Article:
UK may foot election observers bill

| 11/04/2013

observers.jpg(CNS): The interim government has given its official agreement to the idea of having election observers at the general election next month and it may be that the UK will foot the bill as a result of the Cayman government’s tight budget. Some confusion over who is responsible for issuing the invitation to observers was cleared up by the governor’s office Thursday when a spokesperson confirmed that the Commonwealth Parliamentary Association had been approached to put together a proposal for the make-up of the mission and it would be the Cayman Islands governor who would issue the formal invitation.

It is not clear exactly when the observers will arrive but they are expected to be in Cayman at least one week before Election Day, when they will take time to discuss the election process with voters, candidates, election officials and staff, police, political agents, returning officers and all stakeholders before Cayman goes to the polls.

Speaking at Thursday’s press briefing, the premier confirmed that the Cabinet had agreed as there were no objections to issuing the invitation. In addition, Juliana O’Connor-Connolly said, there was every indication that the UK government via the FCO would be willing to provide the funding for the observers, given the CIG’s tight budget parameters. The governor’s office confirmed later Thursday that the process was underway to identify a team and now that Cabinet had agreed on having observers and there were no legislative barriers, an invitation would be issued by the governor.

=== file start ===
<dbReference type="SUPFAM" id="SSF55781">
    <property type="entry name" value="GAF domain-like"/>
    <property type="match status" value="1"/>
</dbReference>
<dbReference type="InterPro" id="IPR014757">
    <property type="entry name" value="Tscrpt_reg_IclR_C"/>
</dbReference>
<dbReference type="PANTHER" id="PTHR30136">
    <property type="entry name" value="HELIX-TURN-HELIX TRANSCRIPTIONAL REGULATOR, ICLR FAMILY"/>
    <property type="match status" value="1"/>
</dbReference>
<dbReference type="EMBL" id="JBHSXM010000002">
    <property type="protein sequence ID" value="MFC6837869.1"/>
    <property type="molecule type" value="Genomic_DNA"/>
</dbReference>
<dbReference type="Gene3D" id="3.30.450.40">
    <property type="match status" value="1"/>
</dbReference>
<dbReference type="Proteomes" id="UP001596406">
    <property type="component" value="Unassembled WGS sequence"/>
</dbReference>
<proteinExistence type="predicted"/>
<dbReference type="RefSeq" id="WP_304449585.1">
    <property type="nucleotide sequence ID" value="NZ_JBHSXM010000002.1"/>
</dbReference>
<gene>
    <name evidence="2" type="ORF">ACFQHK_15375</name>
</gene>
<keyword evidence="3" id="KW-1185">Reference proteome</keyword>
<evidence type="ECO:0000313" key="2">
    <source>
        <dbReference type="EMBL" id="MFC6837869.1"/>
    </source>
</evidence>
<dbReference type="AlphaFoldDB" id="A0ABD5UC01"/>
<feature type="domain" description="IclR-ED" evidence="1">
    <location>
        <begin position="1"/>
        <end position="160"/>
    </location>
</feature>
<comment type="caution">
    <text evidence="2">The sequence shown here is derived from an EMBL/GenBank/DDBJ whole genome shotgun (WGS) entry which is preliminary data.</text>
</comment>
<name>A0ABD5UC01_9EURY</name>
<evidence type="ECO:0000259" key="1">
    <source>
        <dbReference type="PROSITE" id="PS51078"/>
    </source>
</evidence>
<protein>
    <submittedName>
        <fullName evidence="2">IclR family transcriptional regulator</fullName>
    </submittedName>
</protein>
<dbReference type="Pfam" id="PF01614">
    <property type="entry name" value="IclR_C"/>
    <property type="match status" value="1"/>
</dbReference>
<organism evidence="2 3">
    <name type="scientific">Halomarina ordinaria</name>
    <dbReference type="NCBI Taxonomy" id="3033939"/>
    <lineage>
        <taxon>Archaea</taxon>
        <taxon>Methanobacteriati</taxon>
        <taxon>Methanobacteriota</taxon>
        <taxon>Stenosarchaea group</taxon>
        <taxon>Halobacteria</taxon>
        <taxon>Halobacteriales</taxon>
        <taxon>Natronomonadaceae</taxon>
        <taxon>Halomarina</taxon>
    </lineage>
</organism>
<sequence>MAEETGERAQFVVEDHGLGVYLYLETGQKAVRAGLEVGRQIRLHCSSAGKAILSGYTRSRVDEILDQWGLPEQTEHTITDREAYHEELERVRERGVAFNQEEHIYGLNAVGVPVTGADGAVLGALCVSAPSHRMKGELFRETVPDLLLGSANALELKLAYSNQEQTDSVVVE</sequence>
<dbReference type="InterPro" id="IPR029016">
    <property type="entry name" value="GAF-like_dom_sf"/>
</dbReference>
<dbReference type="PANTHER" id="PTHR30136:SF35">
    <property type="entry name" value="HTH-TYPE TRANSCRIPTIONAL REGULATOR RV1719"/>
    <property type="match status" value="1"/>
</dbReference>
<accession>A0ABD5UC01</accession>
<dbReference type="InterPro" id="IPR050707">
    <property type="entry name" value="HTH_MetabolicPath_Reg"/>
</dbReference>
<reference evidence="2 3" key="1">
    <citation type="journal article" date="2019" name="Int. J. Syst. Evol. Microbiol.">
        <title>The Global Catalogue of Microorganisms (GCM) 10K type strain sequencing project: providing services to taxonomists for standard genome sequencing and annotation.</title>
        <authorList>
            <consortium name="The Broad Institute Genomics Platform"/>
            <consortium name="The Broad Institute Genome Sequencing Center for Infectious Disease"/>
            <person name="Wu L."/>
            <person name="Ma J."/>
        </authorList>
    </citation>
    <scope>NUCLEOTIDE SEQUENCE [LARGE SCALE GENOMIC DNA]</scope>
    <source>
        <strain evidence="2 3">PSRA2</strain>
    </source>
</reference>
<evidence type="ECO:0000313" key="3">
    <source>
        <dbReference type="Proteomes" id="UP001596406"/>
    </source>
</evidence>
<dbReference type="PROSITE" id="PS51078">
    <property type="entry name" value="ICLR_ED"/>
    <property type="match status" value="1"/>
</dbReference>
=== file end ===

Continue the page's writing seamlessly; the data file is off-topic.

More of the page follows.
Firstly, however, the team of observers whowill come from around the Commonwealth will need to be proposed and when Governor Duncan Taylor receives that proposal, if the mission is agreeable, then the invitation will be issued to the group. All of this is expected to happen shortly.

The idea of having observers for this election has been welcomed by most of the candidates in the election race, with the exception of the UDP’s leader and several of that party’s candidates, who have implied that observers only go to third world countries where ballot boxes go missing. Former premier McKeeva Bush has said that having observers in Cayman could send a message that this country has a problem with its election record when there have never been any questions about free and fair elections.